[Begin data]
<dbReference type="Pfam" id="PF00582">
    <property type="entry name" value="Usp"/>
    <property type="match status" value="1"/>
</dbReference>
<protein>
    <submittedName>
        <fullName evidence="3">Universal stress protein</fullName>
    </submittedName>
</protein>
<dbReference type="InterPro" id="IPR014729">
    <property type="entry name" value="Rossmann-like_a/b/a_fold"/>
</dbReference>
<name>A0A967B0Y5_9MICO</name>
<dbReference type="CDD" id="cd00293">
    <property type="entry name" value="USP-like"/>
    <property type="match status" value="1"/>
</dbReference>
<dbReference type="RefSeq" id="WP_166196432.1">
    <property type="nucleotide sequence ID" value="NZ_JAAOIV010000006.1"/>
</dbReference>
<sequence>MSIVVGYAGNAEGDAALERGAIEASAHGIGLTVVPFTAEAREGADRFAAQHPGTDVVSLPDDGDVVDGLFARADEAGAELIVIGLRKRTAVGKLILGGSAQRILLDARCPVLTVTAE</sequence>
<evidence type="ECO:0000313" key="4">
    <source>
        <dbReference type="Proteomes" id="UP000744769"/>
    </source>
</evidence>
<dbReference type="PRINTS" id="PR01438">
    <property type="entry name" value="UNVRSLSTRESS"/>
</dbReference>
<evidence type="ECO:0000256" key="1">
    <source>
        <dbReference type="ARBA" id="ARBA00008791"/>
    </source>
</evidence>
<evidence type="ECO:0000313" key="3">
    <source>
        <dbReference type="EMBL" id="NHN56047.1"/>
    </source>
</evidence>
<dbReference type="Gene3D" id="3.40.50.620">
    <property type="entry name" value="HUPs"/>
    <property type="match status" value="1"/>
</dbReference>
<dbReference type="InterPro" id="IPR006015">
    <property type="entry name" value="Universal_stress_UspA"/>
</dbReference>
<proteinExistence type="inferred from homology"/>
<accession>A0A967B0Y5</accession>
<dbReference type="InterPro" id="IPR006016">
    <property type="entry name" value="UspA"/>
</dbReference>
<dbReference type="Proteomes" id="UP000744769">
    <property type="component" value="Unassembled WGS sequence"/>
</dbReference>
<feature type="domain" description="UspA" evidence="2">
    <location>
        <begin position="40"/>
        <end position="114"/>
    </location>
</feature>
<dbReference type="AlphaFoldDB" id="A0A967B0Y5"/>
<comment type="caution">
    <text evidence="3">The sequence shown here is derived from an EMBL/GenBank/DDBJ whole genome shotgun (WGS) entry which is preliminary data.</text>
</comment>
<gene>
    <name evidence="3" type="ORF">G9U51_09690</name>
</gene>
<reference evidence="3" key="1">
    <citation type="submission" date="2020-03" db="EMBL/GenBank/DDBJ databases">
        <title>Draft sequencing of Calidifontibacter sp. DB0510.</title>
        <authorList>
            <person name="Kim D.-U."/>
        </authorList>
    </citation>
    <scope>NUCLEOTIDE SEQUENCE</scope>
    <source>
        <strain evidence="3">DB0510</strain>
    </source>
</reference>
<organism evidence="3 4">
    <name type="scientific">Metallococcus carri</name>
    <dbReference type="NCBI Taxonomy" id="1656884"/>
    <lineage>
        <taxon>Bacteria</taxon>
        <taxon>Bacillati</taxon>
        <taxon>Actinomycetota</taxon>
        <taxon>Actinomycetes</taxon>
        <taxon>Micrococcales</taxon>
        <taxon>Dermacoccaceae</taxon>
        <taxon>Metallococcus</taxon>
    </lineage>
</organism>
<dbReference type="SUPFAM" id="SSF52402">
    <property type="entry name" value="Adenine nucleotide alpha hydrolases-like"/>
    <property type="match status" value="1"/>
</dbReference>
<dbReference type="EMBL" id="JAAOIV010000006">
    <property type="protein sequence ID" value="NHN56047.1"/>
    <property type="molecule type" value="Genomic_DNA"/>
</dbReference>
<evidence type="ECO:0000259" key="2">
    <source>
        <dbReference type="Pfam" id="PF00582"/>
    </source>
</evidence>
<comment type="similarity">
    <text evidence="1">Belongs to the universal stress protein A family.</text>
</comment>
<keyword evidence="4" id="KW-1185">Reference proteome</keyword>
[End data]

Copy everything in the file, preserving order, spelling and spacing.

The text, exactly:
<dbReference type="Pfam" id="PF00582">
    <property type="entry name" value="Usp"/>
    <property type="match status" value="1"/>
</dbReference>
<protein>
    <submittedName>
        <fullName evidence="3">Universal stress protein</fullName>
    </submittedName>
</protein>
<dbReference type="InterPro" id="IPR014729">
    <property type="entry name" value="Rossmann-like_a/b/a_fold"/>
</dbReference>
<name>A0A967B0Y5_9MICO</name>
<dbReference type="CDD" id="cd00293">
    <property type="entry name" value="USP-like"/>
    <property type="match status" value="1"/>
</dbReference>
<dbReference type="RefSeq" id="WP_166196432.1">
    <property type="nucleotide sequence ID" value="NZ_JAAOIV010000006.1"/>
</dbReference>
<sequence>MSIVVGYAGNAEGDAALERGAIEASAHGIGLTVVPFTAEAREGADRFAAQHPGTDVVSLPDDGDVVDGLFARADEAGAELIVIGLRKRTAVGKLILGGSAQRILLDARCPVLTVTAE</sequence>
<evidence type="ECO:0000313" key="4">
    <source>
        <dbReference type="Proteomes" id="UP000744769"/>
    </source>
</evidence>
<dbReference type="PRINTS" id="PR01438">
    <property type="entry name" value="UNVRSLSTRESS"/>
</dbReference>
<evidence type="ECO:0000256" key="1">
    <source>
        <dbReference type="ARBA" id="ARBA00008791"/>
    </source>
</evidence>
<evidence type="ECO:0000313" key="3">
    <source>
        <dbReference type="EMBL" id="NHN56047.1"/>
    </source>
</evidence>
<dbReference type="Gene3D" id="3.40.50.620">
    <property type="entry name" value="HUPs"/>
    <property type="match status" value="1"/>
</dbReference>
<dbReference type="InterPro" id="IPR006015">
    <property type="entry name" value="Universal_stress_UspA"/>
</dbReference>
<proteinExistence type="inferred from homology"/>
<accession>A0A967B0Y5</accession>
<dbReference type="InterPro" id="IPR006016">
    <property type="entry name" value="UspA"/>
</dbReference>
<dbReference type="Proteomes" id="UP000744769">
    <property type="component" value="Unassembled WGS sequence"/>
</dbReference>
<feature type="domain" description="UspA" evidence="2">
    <location>
        <begin position="40"/>
        <end position="114"/>
    </location>
</feature>
<dbReference type="AlphaFoldDB" id="A0A967B0Y5"/>
<comment type="caution">
    <text evidence="3">The sequence shown here is derived from an EMBL/GenBank/DDBJ whole genome shotgun (WGS) entry which is preliminary data.</text>
</comment>
<gene>
    <name evidence="3" type="ORF">G9U51_09690</name>
</gene>
<reference evidence="3" key="1">
    <citation type="submission" date="2020-03" db="EMBL/GenBank/DDBJ databases">
        <title>Draft sequencing of Calidifontibacter sp. DB0510.</title>
        <authorList>
            <person name="Kim D.-U."/>
        </authorList>
    </citation>
    <scope>NUCLEOTIDE SEQUENCE</scope>
    <source>
        <strain evidence="3">DB0510</strain>
    </source>
</reference>
<organism evidence="3 4">
    <name type="scientific">Metallococcus carri</name>
    <dbReference type="NCBI Taxonomy" id="1656884"/>
    <lineage>
        <taxon>Bacteria</taxon>
        <taxon>Bacillati</taxon>
        <taxon>Actinomycetota</taxon>
        <taxon>Actinomycetes</taxon>
        <taxon>Micrococcales</taxon>
        <taxon>Dermacoccaceae</taxon>
        <taxon>Metallococcus</taxon>
    </lineage>
</organism>
<dbReference type="SUPFAM" id="SSF52402">
    <property type="entry name" value="Adenine nucleotide alpha hydrolases-like"/>
    <property type="match status" value="1"/>
</dbReference>
<dbReference type="EMBL" id="JAAOIV010000006">
    <property type="protein sequence ID" value="NHN56047.1"/>
    <property type="molecule type" value="Genomic_DNA"/>
</dbReference>
<evidence type="ECO:0000259" key="2">
    <source>
        <dbReference type="Pfam" id="PF00582"/>
    </source>
</evidence>
<comment type="similarity">
    <text evidence="1">Belongs to the universal stress protein A family.</text>
</comment>
<keyword evidence="4" id="KW-1185">Reference proteome</keyword>